[1] Francis Gaspalou’s web site is
[2] W. H. Bebson and O. Jacoby, New Recreations With Magic Squares, Dover Publ., 1976, 0-486-23236-0
Professor A. L. Candy of University of Nebraska (1890s to 1945) did much original research on this subject. A self-published book and some of his notes are in the Strens Recreational Mathematics Collection at the University of Calgary.
[4] In an email dated Oct.4, 2009, Francis showed totals for several small sub-sets of order-7 pandiagonal magic squares. These were sufficient to indicate that Candy's total for irregular pandiagonal magic squares is far too low.

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Postage Stamps and Magic Squares

After retiring from the Department of Mathematics and Statistics, McGill University, in 2005, Professor Emeritus George Styan [1] became interested again in magic squares.
In 2007 with Götz Trenkler, George prepared a bibliography [6] of over 300 references on magic squares. George soon combined this interest in magic squares with his lifetime fascination with stamp collecting. In August 2009, he sent me copies of a recently accepted paper and the pdf-file for the overheads of a talk he gave on the study of magic squares as related to stamp collecting.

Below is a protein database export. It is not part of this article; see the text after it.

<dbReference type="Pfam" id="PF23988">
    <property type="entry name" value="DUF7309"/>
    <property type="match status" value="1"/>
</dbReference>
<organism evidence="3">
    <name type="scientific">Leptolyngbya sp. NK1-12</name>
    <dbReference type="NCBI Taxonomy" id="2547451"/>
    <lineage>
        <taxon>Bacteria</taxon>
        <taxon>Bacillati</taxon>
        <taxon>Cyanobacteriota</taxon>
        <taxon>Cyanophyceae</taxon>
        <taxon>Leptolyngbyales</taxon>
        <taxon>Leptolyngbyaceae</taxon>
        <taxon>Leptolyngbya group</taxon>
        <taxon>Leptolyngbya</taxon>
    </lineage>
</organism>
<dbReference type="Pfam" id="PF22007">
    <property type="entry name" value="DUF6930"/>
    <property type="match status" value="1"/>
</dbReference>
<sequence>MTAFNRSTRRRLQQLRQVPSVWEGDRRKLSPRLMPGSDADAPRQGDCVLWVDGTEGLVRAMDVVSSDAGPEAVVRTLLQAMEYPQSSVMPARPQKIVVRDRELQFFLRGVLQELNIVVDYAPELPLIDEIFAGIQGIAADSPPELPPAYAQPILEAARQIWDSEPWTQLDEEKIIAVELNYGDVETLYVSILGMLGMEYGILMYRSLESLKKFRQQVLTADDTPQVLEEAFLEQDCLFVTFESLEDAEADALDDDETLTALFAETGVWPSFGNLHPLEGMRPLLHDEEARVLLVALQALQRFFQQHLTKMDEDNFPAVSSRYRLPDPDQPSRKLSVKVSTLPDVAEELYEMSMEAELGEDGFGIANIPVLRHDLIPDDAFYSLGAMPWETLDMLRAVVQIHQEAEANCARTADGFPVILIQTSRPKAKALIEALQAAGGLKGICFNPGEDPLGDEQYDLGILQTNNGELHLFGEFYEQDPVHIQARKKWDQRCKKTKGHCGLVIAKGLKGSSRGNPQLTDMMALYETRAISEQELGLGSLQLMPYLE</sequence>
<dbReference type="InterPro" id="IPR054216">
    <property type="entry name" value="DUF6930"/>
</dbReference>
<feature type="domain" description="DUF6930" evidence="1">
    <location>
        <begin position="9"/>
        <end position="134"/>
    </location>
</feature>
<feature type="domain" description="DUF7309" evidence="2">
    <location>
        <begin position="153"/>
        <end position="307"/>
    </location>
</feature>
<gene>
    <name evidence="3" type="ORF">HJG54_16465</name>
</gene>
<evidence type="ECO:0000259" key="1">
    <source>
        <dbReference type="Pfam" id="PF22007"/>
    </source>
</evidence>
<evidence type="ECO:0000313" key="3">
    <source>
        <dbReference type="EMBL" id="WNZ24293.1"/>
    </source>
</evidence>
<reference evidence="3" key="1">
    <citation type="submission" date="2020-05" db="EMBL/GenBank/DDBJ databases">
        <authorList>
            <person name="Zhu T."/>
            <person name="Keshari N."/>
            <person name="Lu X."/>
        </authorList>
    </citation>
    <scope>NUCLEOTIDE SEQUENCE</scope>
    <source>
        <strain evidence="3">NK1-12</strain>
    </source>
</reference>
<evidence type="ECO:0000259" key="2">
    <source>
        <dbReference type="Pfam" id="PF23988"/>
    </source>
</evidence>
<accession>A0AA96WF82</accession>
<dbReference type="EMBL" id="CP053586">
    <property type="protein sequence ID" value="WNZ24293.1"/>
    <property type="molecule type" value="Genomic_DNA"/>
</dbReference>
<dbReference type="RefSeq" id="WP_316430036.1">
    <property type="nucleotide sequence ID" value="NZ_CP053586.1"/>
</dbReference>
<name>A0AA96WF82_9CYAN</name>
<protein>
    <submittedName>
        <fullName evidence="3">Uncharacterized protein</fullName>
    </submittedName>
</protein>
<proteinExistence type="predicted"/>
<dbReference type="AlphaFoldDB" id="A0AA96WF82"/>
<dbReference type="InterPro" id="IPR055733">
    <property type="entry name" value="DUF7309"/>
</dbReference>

From the abstract of Some Comments On Philatelic Latin Squares From Pakistan  [2]

We explore the use of Latin squares in printing postage stamps, with special emphasis
on stamps from Pakistan. We note that Pakistan may be the only country to have issued
postage stamps in 2x2; 3x3; 4x4 and 5x5 Latin square formats: we call such sets of
stamps philatelic Latin squares (PLS)….

Here are three illustrations from that paper.


The sheetlets displayed in Figures 1.1 and 1.3 are examples of 2x2 philatelic Latin squares (PLS). The stamps in the left panel (fig. 1.1) depict Mustafa Kemal Atatürk (1881--1938),   founder of the Republic of Turkey as well as its first President, and Quaid-e-Azam Muhammad Ali Jinnah (1876--1948), who is generally regarded as the founder of Pakistan.
The stamps on the right (fig. 1.3) feature Alexander Sergeyevich Pushkin (1799–1837), who is considered to be the greatest Russian poet.